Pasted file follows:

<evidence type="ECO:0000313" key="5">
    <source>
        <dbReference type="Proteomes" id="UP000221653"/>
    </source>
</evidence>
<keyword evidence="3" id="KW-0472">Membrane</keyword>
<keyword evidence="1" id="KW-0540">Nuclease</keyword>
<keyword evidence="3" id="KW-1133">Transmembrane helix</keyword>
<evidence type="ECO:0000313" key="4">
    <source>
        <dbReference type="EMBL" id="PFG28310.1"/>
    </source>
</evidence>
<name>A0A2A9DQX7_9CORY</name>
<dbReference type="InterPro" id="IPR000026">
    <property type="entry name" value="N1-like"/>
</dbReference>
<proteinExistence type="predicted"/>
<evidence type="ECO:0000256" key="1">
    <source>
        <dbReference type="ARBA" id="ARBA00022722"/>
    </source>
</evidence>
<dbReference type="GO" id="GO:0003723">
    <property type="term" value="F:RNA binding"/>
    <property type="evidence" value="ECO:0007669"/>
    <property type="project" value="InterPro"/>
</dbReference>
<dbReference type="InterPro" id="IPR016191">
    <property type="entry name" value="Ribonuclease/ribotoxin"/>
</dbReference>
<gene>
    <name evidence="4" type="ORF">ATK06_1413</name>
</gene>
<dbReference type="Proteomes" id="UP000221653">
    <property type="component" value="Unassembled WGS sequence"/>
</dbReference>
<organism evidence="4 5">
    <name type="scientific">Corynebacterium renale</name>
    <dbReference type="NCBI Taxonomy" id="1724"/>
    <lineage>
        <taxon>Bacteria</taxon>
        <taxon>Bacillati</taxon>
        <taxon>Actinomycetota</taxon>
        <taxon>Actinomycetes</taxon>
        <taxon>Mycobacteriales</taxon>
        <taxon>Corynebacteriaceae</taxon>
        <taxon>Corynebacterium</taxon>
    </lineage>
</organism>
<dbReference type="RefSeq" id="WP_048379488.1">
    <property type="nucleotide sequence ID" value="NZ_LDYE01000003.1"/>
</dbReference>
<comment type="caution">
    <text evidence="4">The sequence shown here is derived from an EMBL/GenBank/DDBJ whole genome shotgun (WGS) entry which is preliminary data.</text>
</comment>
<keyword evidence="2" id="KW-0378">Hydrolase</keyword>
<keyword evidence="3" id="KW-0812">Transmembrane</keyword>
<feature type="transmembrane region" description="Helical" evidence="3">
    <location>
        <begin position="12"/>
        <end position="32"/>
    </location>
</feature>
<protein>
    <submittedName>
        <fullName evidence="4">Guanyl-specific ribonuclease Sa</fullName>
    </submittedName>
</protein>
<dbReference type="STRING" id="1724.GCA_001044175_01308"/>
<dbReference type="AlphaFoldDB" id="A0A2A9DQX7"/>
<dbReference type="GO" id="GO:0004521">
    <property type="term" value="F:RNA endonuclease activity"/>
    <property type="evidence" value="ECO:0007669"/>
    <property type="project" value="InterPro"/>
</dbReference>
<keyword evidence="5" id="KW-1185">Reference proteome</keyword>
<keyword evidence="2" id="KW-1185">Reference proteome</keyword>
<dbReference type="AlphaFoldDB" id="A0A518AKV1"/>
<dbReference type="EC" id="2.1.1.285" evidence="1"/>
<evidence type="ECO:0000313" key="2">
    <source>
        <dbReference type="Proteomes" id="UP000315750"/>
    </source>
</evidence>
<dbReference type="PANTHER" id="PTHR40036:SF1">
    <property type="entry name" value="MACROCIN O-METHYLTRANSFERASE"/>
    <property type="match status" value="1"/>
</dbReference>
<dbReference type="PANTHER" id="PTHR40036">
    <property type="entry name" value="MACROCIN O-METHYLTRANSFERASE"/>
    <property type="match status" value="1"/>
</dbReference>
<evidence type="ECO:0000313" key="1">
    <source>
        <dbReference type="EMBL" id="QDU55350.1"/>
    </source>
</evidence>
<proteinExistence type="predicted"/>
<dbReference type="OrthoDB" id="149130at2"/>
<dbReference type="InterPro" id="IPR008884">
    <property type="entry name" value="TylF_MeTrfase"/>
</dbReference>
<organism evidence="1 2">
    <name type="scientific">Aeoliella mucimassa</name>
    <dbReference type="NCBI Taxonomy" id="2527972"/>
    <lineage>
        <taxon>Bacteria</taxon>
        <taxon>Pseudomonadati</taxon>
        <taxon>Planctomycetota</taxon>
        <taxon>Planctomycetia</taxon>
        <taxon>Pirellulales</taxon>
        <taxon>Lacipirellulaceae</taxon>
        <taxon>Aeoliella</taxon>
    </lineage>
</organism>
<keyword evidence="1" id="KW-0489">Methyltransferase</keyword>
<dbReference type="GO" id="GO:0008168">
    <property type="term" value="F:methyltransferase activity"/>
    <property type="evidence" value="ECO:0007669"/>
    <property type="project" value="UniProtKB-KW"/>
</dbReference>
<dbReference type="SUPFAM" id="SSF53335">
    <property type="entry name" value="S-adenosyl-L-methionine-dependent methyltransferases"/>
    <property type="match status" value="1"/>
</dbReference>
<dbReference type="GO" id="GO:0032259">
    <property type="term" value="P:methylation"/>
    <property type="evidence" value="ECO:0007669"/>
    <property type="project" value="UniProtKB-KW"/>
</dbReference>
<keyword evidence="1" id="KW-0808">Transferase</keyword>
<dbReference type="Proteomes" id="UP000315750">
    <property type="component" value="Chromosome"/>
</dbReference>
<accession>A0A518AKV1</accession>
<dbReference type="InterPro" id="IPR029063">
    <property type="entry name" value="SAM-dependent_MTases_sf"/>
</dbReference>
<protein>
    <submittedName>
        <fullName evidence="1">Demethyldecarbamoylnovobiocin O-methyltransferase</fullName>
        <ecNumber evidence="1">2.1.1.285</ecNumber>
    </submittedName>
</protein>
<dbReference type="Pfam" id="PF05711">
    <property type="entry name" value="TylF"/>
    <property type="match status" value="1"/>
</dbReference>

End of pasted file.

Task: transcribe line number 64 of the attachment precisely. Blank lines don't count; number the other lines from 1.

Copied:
</feature>